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Little Shop Of Horrors

movie reviewmovie reviewmovie review out of 4 Movie Review: Little Shop Of Horrors

Starring: Jonathan Haze, Jackie Joseph
Director: Roger Corman
Rated: NR
RunTime: 70 Minutes
Release Date: September 1960
Genres: Comedy, Horror

*Also starring: Mel Welles, Dick Miller, Myrtle Vail, Jack Nicholson, Marie Windsor

Reviewer Roundup
1.  Dragan Antulov review follows movie reviewmovie reviewmovie review
2.  Brian Koller read the review movie reviewmovie reviewmovie reviewvideo review

Review by Dragan Antulov
3 stars out of 4

The magic world of cult cinema is a place full of surprises for those film-loving souls brave enough to wander through it, guided by nothing but the hearsay. Sometimes, cult movies lauded as masterpieces turn out to be incredible disappointments, eroded by time and surpassed by the more recent authors who had used it as an inspiration for much better material. That was often the case with Roger Corman, writer, producer, director and one of the legends of American movie legends. Most often referenced as prolific producers of B-movies, whose company encouraged young talents and future directorial stars like Coppola or Demme, Corman was also lauded as director himself. His films, in most cases, didn't stand the test of time very well, and the author of this review often wandered what was so special about Corman. But not any more since he saw some of his true gems of late 1950s and early 1960s. Among them the best known film is LITTLE SHOP OF HORRORS, 1960 dark comedy with the cult following that spawned Broadway musical and, later, movie version of its own by Frank Oz in 1986.

The plot of the film is set in Skid Row, the bad neighbourhood of Los Angeles where Mr. Mushnik (played by Mel Welles) owns a not so profitable flower shop. His financial frustrations are accompanied with the obvious incompetence of his clumsy clerk Seymour Klerboined (played by Jonathan Haze). The only thing that could save Seymour's job is a strange plant he had grown and named after his beautiful colleague Audrey Fulquard (played by Jackie Joseph). The plant begins attracting customers and Mushnik changes his mind about firing Seymour, at least as long as he can take care of it. It looks like almost impossible task until Seymour discovers that the plant feeds on human blood. At first, Seymour sheds his own blood to keep his treasure alive, but the plant is growing and its demands are impossible to meet. Soon, Seymour must choose whether to let the plant die or start killing people.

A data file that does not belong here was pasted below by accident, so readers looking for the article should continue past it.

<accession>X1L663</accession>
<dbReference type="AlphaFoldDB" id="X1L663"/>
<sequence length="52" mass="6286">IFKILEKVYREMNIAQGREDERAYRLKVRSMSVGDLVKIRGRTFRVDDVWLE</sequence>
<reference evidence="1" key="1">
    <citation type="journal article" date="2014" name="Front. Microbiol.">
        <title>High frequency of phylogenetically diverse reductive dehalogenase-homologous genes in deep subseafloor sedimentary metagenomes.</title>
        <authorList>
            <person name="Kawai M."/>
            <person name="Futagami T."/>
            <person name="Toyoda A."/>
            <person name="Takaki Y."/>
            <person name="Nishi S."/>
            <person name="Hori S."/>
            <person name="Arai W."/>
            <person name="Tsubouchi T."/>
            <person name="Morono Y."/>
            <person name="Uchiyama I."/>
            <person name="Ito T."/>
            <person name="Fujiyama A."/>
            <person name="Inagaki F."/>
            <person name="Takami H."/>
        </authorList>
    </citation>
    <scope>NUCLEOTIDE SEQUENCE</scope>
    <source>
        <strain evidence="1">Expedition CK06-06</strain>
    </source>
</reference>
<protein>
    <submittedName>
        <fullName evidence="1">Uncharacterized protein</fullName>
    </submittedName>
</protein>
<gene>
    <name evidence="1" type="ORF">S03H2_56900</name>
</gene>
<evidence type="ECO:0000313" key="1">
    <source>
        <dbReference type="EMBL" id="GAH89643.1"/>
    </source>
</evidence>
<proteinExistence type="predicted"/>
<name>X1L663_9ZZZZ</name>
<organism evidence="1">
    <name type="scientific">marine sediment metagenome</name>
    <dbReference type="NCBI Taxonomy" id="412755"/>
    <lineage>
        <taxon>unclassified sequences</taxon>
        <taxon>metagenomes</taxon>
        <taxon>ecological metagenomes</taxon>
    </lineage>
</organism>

LITTLE SHOP OF HORRORS became the legend not on its own merit as a film, but because of the apocryphal stories about its creation. Corman shot entire film in less than two days, with a minimal budget, cheap and soon-to-be-torn-down production sets and bunch of street bums as extras. It is very visible on the finished product - film looks very cheap, unpolished and sometimes even pathetic, at least compared with the lavish production values of its 1986 remake. But the insufficiencies of the production were more than compensated with the extremely funny script by Charles B. Griffith (who appears in the cameo role of burglar). The humour of the film is very dark and trashy, although rather tame for today's Tarantinoesque standards, and the viewers are quickly drawn into the story and its weird characters. And this film features whole bunch of them, all played by relatively unknown, but in this case, perfectly cast actors. Jonathan Haze is excellent as Seymour, Mel Welles is perfect as his neurotic boss and Wally Campo and Jack Warford give perfect spoof of Dragnet-like cops. Jackie Joseph, on the other hand, is rather inferior to Ellen Greene playing the same role in 1986 version. There are plenty of great actors in small roles here, but the best known of them all is young Jack Nicholson as masochistic dental patient, one of the first in long series of twisted characters that would later make him famous. All in all, LITTLE SHOP OF HORRORS is a film that is hardly a masterpiece, but it is entertaining enough to deserve all the love felt by generations of cult classic aficionados.

Copyright 1999 Dragan Antulov

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